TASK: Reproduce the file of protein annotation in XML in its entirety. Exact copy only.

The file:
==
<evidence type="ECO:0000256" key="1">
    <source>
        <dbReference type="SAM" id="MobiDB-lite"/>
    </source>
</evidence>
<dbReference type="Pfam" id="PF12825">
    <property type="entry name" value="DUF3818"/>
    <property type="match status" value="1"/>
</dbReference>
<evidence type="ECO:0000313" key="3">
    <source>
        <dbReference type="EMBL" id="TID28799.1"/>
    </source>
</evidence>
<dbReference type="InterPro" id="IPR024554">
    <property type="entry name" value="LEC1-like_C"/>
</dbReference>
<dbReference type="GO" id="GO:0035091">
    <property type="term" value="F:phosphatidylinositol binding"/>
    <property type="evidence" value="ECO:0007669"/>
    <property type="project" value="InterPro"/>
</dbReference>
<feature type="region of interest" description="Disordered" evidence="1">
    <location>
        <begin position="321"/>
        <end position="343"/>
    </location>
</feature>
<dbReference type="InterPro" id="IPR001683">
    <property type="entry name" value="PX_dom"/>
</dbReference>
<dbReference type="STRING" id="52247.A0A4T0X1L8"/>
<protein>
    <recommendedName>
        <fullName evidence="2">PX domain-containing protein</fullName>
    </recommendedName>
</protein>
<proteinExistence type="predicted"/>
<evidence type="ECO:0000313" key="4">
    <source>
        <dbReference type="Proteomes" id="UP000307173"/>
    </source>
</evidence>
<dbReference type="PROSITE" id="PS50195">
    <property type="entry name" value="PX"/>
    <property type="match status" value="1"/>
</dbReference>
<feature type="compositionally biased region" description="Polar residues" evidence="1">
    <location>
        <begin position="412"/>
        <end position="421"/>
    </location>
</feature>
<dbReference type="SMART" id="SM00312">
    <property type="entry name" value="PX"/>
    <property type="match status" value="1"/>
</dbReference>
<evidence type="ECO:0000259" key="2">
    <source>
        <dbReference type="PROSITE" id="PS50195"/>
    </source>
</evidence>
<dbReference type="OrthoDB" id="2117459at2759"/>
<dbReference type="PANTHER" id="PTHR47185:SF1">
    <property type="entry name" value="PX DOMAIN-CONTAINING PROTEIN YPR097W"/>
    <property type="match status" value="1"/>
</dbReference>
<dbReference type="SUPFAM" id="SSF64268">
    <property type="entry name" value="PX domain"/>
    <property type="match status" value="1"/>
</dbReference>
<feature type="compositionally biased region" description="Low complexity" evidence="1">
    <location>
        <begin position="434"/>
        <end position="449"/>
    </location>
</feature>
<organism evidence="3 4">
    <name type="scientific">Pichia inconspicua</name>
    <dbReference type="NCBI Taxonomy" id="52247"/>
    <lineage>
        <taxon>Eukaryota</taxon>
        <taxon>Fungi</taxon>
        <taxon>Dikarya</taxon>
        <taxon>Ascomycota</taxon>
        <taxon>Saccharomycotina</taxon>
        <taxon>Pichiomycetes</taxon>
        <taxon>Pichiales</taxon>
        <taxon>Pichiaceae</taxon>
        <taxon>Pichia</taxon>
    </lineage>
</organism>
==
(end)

<evidence type="ECO:0000256" key="1">
    <source>
        <dbReference type="SAM" id="MobiDB-lite"/>
    </source>
</evidence>
<dbReference type="Pfam" id="PF12825">
    <property type="entry name" value="DUF3818"/>
    <property type="match status" value="1"/>
</dbReference>
<evidence type="ECO:0000313" key="3">
    <source>
        <dbReference type="EMBL" id="TID28799.1"/>
    </source>
</evidence>
<dbReference type="InterPro" id="IPR024554">
    <property type="entry name" value="LEC1-like_C"/>
</dbReference>
<dbReference type="GO" id="GO:0035091">
    <property type="term" value="F:phosphatidylinositol binding"/>
    <property type="evidence" value="ECO:0007669"/>
    <property type="project" value="InterPro"/>
</dbReference>
<feature type="region of interest" description="Disordered" evidence="1">
    <location>
        <begin position="321"/>
        <end position="343"/>
    </location>
</feature>
<dbReference type="InterPro" id="IPR001683">
    <property type="entry name" value="PX_dom"/>
</dbReference>
<dbReference type="STRING" id="52247.A0A4T0X1L8"/>
<protein>
    <recommendedName>
        <fullName evidence="2">PX domain-containing protein</fullName>
    </recommendedName>
</protein>
<proteinExistence type="predicted"/>
<evidence type="ECO:0000313" key="4">
    <source>
        <dbReference type="Proteomes" id="UP000307173"/>
    </source>
</evidence>
<dbReference type="PROSITE" id="PS50195">
    <property type="entry name" value="PX"/>
    <property type="match status" value="1"/>
</dbReference>
<feature type="compositionally biased region" description="Polar residues" evidence="1">
    <location>
        <begin position="412"/>
        <end position="421"/>
    </location>
</feature>
<dbReference type="SMART" id="SM00312">
    <property type="entry name" value="PX"/>
    <property type="match status" value="1"/>
</dbReference>
<evidence type="ECO:0000259" key="2">
    <source>
        <dbReference type="PROSITE" id="PS50195"/>
    </source>
</evidence>
<dbReference type="OrthoDB" id="2117459at2759"/>
<dbReference type="PANTHER" id="PTHR47185:SF1">
    <property type="entry name" value="PX DOMAIN-CONTAINING PROTEIN YPR097W"/>
    <property type="match status" value="1"/>
</dbReference>
<dbReference type="SUPFAM" id="SSF64268">
    <property type="entry name" value="PX domain"/>
    <property type="match status" value="1"/>
</dbReference>
<feature type="compositionally biased region" description="Low complexity" evidence="1">
    <location>
        <begin position="434"/>
        <end position="449"/>
    </location>
</feature>
<organism evidence="3 4">
    <name type="scientific">Pichia inconspicua</name>
    <dbReference type="NCBI Taxonomy" id="52247"/>
    <lineage>
        <taxon>Eukaryota</taxon>
        <taxon>Fungi</taxon>
        <taxon>Dikarya</taxon>
        <taxon>Ascomycota</taxon>
        <taxon>Saccharomycotina</taxon>
        <taxon>Pichiomycetes</taxon>
        <taxon>Pichiales</taxon>
        <taxon>Pichiaceae</taxon>
        <taxon>Pichia</taxon>
    </lineage>
</organism>